Illinois' integrated strategy for improving maternal and child health focuses on four outcomes:
- Reducing the very low birth weight rate
- Reducing the low birth weight rate
- Reducing Medicaid expenditures during the first year of life
- Reducing the infant mortality rate
Very low birth weight infants (newborns who weigh less than 3 pounds 2 ounces) require intensive medical care. While these infants represent less than two percent of all live births, they also account for two-thirds of the infants who die in the first year of life. Interventions that reduce the very low birth weight rate will also reduce Medicaid expenditures during the first year of life and reduce the infant mortality rate.
The integrated delivery of the WIC and FCM programs is having a significant impact on the state's infant mortality rate and health care expenditures. Ten consecutive annual program evaluations have shown that the health status of infants born to Medicaid-eligible women who participated in both WIC and FCM has been substantially better than that of infants born to Medicaid eligible women who did not participate in either program. In particular, the rate of premature birth is more than 25 percent lower among participants in both programs. The rate of low birth weight is more than 50 percent lower; the rate of infant mortality is more than 55 percent lower; and on average health care expenditures during the first year of life are more than 30 percent lower.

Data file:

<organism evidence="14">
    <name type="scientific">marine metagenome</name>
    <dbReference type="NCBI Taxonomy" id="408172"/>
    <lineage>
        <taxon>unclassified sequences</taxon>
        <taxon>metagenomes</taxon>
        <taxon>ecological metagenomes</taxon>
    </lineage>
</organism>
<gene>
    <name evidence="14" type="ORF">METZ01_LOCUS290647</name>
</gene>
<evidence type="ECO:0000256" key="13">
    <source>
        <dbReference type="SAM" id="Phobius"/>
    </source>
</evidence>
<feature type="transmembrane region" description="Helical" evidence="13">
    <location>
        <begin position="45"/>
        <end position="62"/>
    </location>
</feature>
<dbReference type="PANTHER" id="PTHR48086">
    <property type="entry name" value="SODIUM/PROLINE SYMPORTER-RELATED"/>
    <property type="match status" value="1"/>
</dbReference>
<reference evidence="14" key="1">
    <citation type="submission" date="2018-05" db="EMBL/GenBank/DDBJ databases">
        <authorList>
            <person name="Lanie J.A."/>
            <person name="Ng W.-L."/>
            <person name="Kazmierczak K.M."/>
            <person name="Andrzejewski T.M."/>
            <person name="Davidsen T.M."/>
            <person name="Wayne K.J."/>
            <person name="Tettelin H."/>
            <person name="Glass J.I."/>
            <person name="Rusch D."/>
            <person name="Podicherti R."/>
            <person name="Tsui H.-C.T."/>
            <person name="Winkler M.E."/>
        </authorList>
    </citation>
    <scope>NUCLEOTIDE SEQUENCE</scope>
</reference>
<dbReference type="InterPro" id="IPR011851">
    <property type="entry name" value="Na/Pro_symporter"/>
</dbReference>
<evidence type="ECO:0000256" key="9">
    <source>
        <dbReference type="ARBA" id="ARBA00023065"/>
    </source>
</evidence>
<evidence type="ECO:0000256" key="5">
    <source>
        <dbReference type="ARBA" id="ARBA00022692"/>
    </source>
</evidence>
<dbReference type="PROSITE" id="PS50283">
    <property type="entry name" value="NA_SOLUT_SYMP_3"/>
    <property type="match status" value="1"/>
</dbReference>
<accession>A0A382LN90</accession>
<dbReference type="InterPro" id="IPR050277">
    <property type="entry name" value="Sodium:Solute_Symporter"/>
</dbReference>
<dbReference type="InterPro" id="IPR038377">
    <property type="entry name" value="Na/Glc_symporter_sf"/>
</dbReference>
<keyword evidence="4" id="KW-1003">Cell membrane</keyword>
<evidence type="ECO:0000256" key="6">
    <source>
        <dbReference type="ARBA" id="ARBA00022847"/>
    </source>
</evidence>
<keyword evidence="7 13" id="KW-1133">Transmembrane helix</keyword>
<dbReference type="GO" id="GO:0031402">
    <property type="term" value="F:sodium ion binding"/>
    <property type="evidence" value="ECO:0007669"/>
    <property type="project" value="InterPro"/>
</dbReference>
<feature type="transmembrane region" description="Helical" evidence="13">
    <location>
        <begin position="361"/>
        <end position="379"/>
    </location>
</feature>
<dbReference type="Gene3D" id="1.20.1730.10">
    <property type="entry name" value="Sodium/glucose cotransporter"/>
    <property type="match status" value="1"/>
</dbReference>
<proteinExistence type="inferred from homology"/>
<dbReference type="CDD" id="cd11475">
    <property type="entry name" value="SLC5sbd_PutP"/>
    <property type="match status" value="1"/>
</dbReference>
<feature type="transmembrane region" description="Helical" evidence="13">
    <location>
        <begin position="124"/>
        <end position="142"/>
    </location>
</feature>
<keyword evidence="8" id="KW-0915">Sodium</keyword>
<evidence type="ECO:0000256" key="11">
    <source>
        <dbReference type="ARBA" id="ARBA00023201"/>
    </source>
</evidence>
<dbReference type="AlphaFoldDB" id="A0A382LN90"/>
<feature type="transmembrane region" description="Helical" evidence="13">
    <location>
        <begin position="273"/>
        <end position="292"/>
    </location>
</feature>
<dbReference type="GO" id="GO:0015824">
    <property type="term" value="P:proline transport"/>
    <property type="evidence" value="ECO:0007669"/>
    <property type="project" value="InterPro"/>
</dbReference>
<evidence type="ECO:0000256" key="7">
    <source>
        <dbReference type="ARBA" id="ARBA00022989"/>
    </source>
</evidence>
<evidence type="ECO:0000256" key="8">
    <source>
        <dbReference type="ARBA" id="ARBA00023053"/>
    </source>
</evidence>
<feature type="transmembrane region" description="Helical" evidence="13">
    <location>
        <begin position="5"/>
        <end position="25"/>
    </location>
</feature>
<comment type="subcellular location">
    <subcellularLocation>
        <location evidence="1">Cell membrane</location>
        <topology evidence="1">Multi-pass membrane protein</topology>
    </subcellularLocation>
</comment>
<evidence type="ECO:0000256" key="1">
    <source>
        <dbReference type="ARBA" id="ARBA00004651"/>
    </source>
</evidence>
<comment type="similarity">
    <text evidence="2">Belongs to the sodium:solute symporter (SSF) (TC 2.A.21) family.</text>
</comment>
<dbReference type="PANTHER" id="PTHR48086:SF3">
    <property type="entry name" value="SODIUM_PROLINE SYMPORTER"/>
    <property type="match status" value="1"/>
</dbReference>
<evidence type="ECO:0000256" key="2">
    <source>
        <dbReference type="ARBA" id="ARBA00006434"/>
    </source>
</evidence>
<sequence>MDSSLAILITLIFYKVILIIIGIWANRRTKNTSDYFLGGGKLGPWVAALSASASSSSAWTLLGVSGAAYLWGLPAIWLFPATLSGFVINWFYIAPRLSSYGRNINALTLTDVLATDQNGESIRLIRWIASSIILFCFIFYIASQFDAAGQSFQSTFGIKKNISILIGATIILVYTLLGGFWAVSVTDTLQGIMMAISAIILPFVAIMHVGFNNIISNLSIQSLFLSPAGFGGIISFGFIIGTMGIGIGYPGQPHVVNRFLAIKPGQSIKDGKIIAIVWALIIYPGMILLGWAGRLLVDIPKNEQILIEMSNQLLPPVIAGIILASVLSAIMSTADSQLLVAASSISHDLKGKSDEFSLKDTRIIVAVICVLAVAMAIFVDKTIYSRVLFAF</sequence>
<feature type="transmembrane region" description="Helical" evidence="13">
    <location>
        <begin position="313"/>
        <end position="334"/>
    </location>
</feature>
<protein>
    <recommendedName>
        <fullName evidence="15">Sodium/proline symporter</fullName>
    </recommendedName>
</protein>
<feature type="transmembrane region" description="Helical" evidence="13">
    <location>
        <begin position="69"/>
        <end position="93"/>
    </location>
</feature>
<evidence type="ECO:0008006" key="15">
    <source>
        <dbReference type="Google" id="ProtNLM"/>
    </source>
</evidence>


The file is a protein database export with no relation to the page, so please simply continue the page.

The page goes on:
Very Low Birth Weight
The very low birth weight rate among women who participated in both WIC and FCM was 1.4 percent in 2008, almost one-half of the rate (2.9 %) observed among Medicaid eligible women who did not participate in either program during pregnancy.
Medicaid Expenditures in the First Year of Live
The Department is able to match information from its maternal and child health management information system, Cornerstone, with vital records maintained by the IDPH and the Medicaid Management Information System maintained by the IDHFS. This allows the Department to compare the perinatal health status of women and children who participate in several of its programs to Medicaid-eligible non-participants and the general population of pregnant women and newborns.
WIC and FCM, through the reduction in very low birth weight, contribute to a significant reduction in Medicaid expenditures during the first year of life.
This report began with Dr. Helen Wallace's observation that the infant mortality rate is the most sensitive index of the status of economic and social development of any country. The state has made steady progress in reducing its infant mortality rate, in part, due to the improvement of birth outcomes as a result of at-risk women participating in the WIC and FCM programs. As noted earlier, and as evidenced in the next chart, the infant mortality rate is more than 55 percent lower when infants born to Medicaid-eligible women participated in WIC and FCM during pregnancy when compared to infants whose mothers did not participate in this integrated MCH program.